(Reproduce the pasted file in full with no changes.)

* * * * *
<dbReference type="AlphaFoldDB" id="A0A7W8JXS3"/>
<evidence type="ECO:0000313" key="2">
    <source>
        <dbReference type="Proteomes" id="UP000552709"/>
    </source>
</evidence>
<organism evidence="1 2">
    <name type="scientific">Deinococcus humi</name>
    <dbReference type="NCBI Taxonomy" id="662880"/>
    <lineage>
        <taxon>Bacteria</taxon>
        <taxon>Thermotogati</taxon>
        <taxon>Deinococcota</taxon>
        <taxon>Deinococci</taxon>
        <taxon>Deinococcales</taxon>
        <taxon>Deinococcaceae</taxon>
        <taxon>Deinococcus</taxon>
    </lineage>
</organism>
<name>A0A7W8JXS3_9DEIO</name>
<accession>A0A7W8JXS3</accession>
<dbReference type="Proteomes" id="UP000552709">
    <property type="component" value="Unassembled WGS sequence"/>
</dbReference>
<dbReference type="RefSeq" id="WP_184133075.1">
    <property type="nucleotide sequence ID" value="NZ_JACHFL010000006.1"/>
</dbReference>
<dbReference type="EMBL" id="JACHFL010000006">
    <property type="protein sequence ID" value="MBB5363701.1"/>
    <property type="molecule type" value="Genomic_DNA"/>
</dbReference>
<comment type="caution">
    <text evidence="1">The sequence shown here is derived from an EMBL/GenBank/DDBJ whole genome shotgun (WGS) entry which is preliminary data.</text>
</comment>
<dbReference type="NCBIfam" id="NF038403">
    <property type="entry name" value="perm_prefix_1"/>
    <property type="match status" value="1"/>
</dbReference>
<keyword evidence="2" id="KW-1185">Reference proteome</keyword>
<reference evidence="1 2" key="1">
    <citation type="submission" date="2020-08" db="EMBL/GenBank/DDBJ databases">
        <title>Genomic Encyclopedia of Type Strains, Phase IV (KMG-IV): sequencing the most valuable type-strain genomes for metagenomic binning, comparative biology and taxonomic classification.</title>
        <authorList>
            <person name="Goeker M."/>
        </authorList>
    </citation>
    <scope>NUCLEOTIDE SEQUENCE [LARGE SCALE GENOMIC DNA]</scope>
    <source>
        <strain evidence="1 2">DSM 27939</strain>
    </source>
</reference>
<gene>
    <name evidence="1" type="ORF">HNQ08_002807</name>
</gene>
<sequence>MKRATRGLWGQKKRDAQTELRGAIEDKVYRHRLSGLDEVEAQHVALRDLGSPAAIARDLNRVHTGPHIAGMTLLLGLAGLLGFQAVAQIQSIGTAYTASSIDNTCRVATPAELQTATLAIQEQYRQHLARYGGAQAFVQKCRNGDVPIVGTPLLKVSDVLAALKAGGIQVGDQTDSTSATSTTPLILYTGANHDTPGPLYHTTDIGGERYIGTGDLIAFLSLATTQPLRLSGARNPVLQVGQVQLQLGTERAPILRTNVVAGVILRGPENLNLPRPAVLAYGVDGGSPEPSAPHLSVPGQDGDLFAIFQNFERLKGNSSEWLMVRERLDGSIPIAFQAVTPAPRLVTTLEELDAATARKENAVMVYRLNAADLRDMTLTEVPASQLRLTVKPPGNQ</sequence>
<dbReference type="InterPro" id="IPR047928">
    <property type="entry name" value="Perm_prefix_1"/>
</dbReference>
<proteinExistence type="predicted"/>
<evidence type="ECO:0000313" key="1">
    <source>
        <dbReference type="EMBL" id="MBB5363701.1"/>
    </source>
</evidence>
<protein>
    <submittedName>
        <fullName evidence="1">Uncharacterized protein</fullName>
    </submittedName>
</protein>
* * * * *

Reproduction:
<dbReference type="AlphaFoldDB" id="A0A7W8JXS3"/>
<evidence type="ECO:0000313" key="2">
    <source>
        <dbReference type="Proteomes" id="UP000552709"/>
    </source>
</evidence>
<organism evidence="1 2">
    <name type="scientific">Deinococcus humi</name>
    <dbReference type="NCBI Taxonomy" id="662880"/>
    <lineage>
        <taxon>Bacteria</taxon>
        <taxon>Thermotogati</taxon>
        <taxon>Deinococcota</taxon>
        <taxon>Deinococci</taxon>
        <taxon>Deinococcales</taxon>
        <taxon>Deinococcaceae</taxon>
        <taxon>Deinococcus</taxon>
    </lineage>
</organism>
<name>A0A7W8JXS3_9DEIO</name>
<accession>A0A7W8JXS3</accession>
<dbReference type="Proteomes" id="UP000552709">
    <property type="component" value="Unassembled WGS sequence"/>
</dbReference>
<dbReference type="RefSeq" id="WP_184133075.1">
    <property type="nucleotide sequence ID" value="NZ_JACHFL010000006.1"/>
</dbReference>
<dbReference type="EMBL" id="JACHFL010000006">
    <property type="protein sequence ID" value="MBB5363701.1"/>
    <property type="molecule type" value="Genomic_DNA"/>
</dbReference>
<comment type="caution">
    <text evidence="1">The sequence shown here is derived from an EMBL/GenBank/DDBJ whole genome shotgun (WGS) entry which is preliminary data.</text>
</comment>
<dbReference type="NCBIfam" id="NF038403">
    <property type="entry name" value="perm_prefix_1"/>
    <property type="match status" value="1"/>
</dbReference>
<keyword evidence="2" id="KW-1185">Reference proteome</keyword>
<reference evidence="1 2" key="1">
    <citation type="submission" date="2020-08" db="EMBL/GenBank/DDBJ databases">
        <title>Genomic Encyclopedia of Type Strains, Phase IV (KMG-IV): sequencing the most valuable type-strain genomes for metagenomic binning, comparative biology and taxonomic classification.</title>
        <authorList>
            <person name="Goeker M."/>
        </authorList>
    </citation>
    <scope>NUCLEOTIDE SEQUENCE [LARGE SCALE GENOMIC DNA]</scope>
    <source>
        <strain evidence="1 2">DSM 27939</strain>
    </source>
</reference>
<gene>
    <name evidence="1" type="ORF">HNQ08_002807</name>
</gene>
<sequence>MKRATRGLWGQKKRDAQTELRGAIEDKVYRHRLSGLDEVEAQHVALRDLGSPAAIARDLNRVHTGPHIAGMTLLLGLAGLLGFQAVAQIQSIGTAYTASSIDNTCRVATPAELQTATLAIQEQYRQHLARYGGAQAFVQKCRNGDVPIVGTPLLKVSDVLAALKAGGIQVGDQTDSTSATSTTPLILYTGANHDTPGPLYHTTDIGGERYIGTGDLIAFLSLATTQPLRLSGARNPVLQVGQVQLQLGTERAPILRTNVVAGVILRGPENLNLPRPAVLAYGVDGGSPEPSAPHLSVPGQDGDLFAIFQNFERLKGNSSEWLMVRERLDGSIPIAFQAVTPAPRLVTTLEELDAATARKENAVMVYRLNAADLRDMTLTEVPASQLRLTVKPPGNQ</sequence>
<dbReference type="InterPro" id="IPR047928">
    <property type="entry name" value="Perm_prefix_1"/>
</dbReference>
<proteinExistence type="predicted"/>
<evidence type="ECO:0000313" key="1">
    <source>
        <dbReference type="EMBL" id="MBB5363701.1"/>
    </source>
</evidence>
<protein>
    <submittedName>
        <fullName evidence="1">Uncharacterized protein</fullName>
    </submittedName>
</protein>